Indian wheat prices jumped to a record high, despite a ban on exports, amid strong demand and dwindling supply from a crop damaged by heatwave. The price rally has reduced chances of India supplying substantial amounts of wheat under government-to-government deals with countries struggling to secure shipments amid the disruption of the war in Ukraine.
“Most of the farmers have sold their crop. Negligible supplies are coming up for sale even though demand is robust,” said Gopaldas Agarwal, a trader based at Indore in central India to the Economic Times.
Local wheat prices jumped to a record Rs 23,547 per tonne on Wednesday. That was up nearly 12 per cent from recent lows that followed the government’s surprise ban on exports on May 14. Wheat prices across many mandis witnessed a sharp spike on Wednesday to cross a record Rs 2,300 a quintal-mark, due to slower supplies and robust demand. The prices are now 14% above the minimum support price (MSP).
According to officials, wheat supplies to mandis have declined in the last one week as traders are holding on to stocks purchased from the farmers by paying a premium over the MSP in anticipation of export possibilities.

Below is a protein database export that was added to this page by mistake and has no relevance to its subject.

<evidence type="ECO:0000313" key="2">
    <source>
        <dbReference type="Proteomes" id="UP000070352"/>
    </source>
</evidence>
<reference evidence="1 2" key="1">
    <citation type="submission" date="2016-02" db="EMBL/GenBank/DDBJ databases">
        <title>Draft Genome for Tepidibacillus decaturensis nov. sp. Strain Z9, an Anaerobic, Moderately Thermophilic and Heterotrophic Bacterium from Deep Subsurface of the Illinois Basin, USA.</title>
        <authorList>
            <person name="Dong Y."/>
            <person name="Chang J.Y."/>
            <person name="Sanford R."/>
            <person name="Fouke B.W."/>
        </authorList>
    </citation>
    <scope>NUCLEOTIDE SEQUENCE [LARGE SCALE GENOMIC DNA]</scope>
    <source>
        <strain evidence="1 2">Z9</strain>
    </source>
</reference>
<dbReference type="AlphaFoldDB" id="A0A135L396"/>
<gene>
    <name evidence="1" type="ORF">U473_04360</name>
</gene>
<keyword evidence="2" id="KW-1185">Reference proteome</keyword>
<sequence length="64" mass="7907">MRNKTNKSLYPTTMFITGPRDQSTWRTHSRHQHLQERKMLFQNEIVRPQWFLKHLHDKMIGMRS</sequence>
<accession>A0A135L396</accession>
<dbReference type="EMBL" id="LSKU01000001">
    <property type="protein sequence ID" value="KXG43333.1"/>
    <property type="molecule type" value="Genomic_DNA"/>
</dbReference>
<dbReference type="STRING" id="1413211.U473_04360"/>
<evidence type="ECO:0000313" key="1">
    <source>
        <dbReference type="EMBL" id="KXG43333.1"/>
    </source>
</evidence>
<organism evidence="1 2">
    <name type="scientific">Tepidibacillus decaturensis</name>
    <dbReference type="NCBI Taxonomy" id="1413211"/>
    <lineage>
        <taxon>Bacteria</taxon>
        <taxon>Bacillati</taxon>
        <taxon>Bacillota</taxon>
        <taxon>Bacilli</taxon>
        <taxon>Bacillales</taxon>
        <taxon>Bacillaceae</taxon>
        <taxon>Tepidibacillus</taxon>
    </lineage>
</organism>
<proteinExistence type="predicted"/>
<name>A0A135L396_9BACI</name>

Supplies in grain markets were much lower this year than normal, showing that 2022 production had dropped far more than the government had estimated, said a Mumbai-based dealer with a global trading firm.
The government’s estimate of 106.41 million tonnes is nowhere close to reality. Supplies are suggesting production of around 95 million tonnes,” he said. India, the world’s second-biggest wheat producer, harvested 109.59 million tonnes in 2021. The government estimated less output this year because of a heatwave in March and April.
Lower supplies are also reflected in government wheat procurement, which so far this year is down 57 percent on the same period of 2021, at 18.8 million tonnes. India exported 3.5 million tonnes of wheat in the second quarter, mainly to Bangladesh, Nepal, Indonesia, the Philippines and Sri Lanka, up from 1.1 million tonnes a year earlier.